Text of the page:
out wording them alike, so as not to
drive the -wealthy voters out of the
The insults "heaped upon Ex Senator
Van Wyck at Hastings by rowdy Bur
rows and his gang of a hundred or more
of his followers caused decent men to
cry "shame " Journal.
Well, well! Did Burrows have a hun
dred followers at Hastings? And was
there any decent men there besides brer
Ager, the B. & M. factotem?
Seriously, Van Wyck was treated like
a prince at Hastings, as was every one
else, and no one was insulted. This ef
fort of the corporation cappers to make
believe that the independents are di
vided into factions is extremely gauzy.
: . THOSE RES0LITI0XS.
Secretary Jones ha explained to r.s
how those fraudulent resolutions came
to be read, and we cheerfully exonerate
him from all blame in the matter.
uEFUTY LABOR C0MMISSI0XER.
Rev. L. P. Ludden, pastor of Grace
Lutheran Church, of this city, has besn
appointed deputy labor commissioner.
Mr. L. seems to bi quite a success as a
BSTSenator Maaderson says if th e re.
publicans will select "a goo honest
lawyer, perfectly free froir, lhe taM of
rl.poratwn affiliations, - they can elect
him supreme jure. Yes! They can
find him in Alaska, or the Fiji Islands.
PR0CLAXATI0X OF THE BAXXS.
"Let us join together and divide the
offices; 'or if we don't have a wedding
this year there vrill be two funerals
next year." If anyman knows why the
two old parties should not be joined
together, let him speak or forever after
hold his peace.
STATE ALLIAXCE EXECUTIVE
The State Alliance Executive Com
mittee held a session at Hastings on the
18th. Among other business, it ap
pointed a committee to examine the
books and min-es of the Secretary and
Treasurer and report upon the same.
So j ist to what extent money is being
stole at Lincoln will soon be made pub
lic. KILLED EVERY DAY.
Every day every day the "hog? in
the parlor Journal kills off the Alliance,
the independent party and Kern, Mc
Keighan, Burrows and the rest. Every
day it is buryiag the pieces. Every day
the Briarean heads bob up ready for
another killing. Every piece the Alli
ance is knocked into multiplies Alli
ances. The Journal is literally dripping
with gore but the stench of it boodle
record palls the sense and smells to
MATT MA UL X0TEXA CTL YAX IRISH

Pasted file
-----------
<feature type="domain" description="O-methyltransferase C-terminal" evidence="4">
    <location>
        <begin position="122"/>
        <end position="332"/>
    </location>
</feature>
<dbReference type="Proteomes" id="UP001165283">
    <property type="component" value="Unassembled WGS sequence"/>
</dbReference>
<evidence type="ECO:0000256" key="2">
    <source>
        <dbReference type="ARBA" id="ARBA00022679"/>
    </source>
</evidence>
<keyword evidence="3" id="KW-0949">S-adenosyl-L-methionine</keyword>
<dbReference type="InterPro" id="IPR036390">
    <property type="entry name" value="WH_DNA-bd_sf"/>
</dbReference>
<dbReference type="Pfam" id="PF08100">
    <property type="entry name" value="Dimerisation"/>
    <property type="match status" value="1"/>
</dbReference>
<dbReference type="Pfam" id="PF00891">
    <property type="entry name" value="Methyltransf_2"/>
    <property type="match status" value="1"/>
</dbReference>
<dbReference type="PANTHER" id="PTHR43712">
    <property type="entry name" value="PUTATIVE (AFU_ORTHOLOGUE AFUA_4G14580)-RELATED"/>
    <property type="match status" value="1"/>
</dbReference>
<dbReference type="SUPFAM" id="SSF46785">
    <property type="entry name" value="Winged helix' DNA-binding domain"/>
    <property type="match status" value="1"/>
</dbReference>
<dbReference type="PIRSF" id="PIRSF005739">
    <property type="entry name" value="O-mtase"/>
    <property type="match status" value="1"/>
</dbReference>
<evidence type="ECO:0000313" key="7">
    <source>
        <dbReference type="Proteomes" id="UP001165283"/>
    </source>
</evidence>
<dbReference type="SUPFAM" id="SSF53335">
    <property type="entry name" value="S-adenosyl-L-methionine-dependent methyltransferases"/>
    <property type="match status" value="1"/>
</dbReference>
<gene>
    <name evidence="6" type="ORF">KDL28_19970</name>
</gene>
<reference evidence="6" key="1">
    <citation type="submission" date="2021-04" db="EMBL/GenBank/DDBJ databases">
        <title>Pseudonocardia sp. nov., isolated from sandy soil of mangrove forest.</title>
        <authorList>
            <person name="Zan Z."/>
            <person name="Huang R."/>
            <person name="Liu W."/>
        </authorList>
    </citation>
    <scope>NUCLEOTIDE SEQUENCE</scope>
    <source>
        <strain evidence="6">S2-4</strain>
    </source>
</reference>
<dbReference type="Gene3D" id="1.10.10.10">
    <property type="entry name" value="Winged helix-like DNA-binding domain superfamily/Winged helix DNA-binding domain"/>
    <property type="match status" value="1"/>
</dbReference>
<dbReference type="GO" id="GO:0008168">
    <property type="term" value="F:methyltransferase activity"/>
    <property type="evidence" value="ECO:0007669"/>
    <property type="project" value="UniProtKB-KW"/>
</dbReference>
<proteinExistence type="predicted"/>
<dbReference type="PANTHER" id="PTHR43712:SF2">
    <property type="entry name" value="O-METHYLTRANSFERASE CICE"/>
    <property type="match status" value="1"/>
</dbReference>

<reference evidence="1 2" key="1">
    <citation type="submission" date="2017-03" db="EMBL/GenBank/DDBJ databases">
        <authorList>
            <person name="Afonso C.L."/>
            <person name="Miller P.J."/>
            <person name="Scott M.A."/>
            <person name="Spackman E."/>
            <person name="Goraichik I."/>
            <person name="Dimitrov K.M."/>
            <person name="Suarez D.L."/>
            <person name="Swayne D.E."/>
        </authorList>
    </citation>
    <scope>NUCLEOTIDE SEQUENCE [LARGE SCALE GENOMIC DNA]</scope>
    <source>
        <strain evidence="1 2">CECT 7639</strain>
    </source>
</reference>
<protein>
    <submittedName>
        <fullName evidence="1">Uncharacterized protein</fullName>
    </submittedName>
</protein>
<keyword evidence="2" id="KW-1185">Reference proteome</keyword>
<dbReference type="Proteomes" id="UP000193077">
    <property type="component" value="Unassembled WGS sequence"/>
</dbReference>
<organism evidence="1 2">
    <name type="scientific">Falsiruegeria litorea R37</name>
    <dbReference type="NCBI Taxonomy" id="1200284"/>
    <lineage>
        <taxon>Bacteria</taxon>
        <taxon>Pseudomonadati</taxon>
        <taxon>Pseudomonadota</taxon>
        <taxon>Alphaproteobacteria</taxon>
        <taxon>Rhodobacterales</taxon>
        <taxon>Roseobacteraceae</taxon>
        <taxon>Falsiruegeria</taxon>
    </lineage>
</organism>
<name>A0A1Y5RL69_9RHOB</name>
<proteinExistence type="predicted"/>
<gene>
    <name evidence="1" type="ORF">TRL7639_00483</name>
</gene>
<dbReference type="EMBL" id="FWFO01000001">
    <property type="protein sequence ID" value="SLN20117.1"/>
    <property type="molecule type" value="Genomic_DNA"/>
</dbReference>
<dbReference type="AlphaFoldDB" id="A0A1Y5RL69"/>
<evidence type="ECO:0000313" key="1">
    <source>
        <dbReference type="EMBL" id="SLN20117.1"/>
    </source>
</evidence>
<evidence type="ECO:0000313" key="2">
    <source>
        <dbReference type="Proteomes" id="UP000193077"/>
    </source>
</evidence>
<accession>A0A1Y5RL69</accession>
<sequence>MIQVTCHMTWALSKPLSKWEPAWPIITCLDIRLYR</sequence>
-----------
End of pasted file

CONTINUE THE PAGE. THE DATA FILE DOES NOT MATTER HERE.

MAX. We were misinforned in regard to
the nativity of our genial candidate for
county commissioner. Instead of be
ing a native of the emerald Isle he is a
native of Prussia. This was our mis
take, and not Mr. Maul's. The fact is
he would pass for an Irishman, a
Prussian or a Yankee with equa. ease,
combining the best qualities of all three.
So there is no great harm done.
A correspondent asks us to publish a
copy of a charter as required by the
State of Nebraska to build and operate
Bailroad companies are chartered un
der the operation of general laws. The
charter consists in '.he filing of articles
of incorporation in compliance with the
provisions of those laws, and the certifi
cate of the Secretary of State that they
have been filed according to law. The
constitutional and legal provisions which
must be complied with are maay too
many for us to publish. But if there are
any special points of law upon which
our correspondent wants information,
we will be glad to assist him,
ISST YOCR SAME DESSISI
Hon. Frederick B. Beal, of Alma,
Harlan county, was nominated for
District Judge for the Tenth District, hy
the independents at Minden yesterday.
Neither John M. Ragan nor Judge
Gaslin were in it.
JXDEPEXDEXT STATE COMMITTEE.
The independent state committee was
admirably organized for this year when
J. V. Wolfe, of Lancaster, was ?.p
pointed chairman, and C. II. Pirtle, of
Saunders, secretary-treasurer. No bet
ter selection for either position could
have been made.
The headquarters of the committee
will be at the Lindell Hotel, Lincoln,
where it will havo commodious aud con
venient rooms on the first floor. Pre
parations are making for a hot cam
paign. IS IT IMPOSSIBLE TO MAKE M0XEY
Let us see. By law the money power
appreciated the value of United States
bonds one-half, at the same time de
preciating the value of farm products
and labor. By law it increased the
value and burden of the national debt,
and decreased the value of our wheat.
By law it increased the power of the
dollar and decreased the price of pro
ducts and labor with which people buy
the dollar. By law it put dollars into
the pockets of the money loaner, and
took it out of the pocket's of the people.
By law it has divided the wealth of the
people, one-half to le3s than 300,000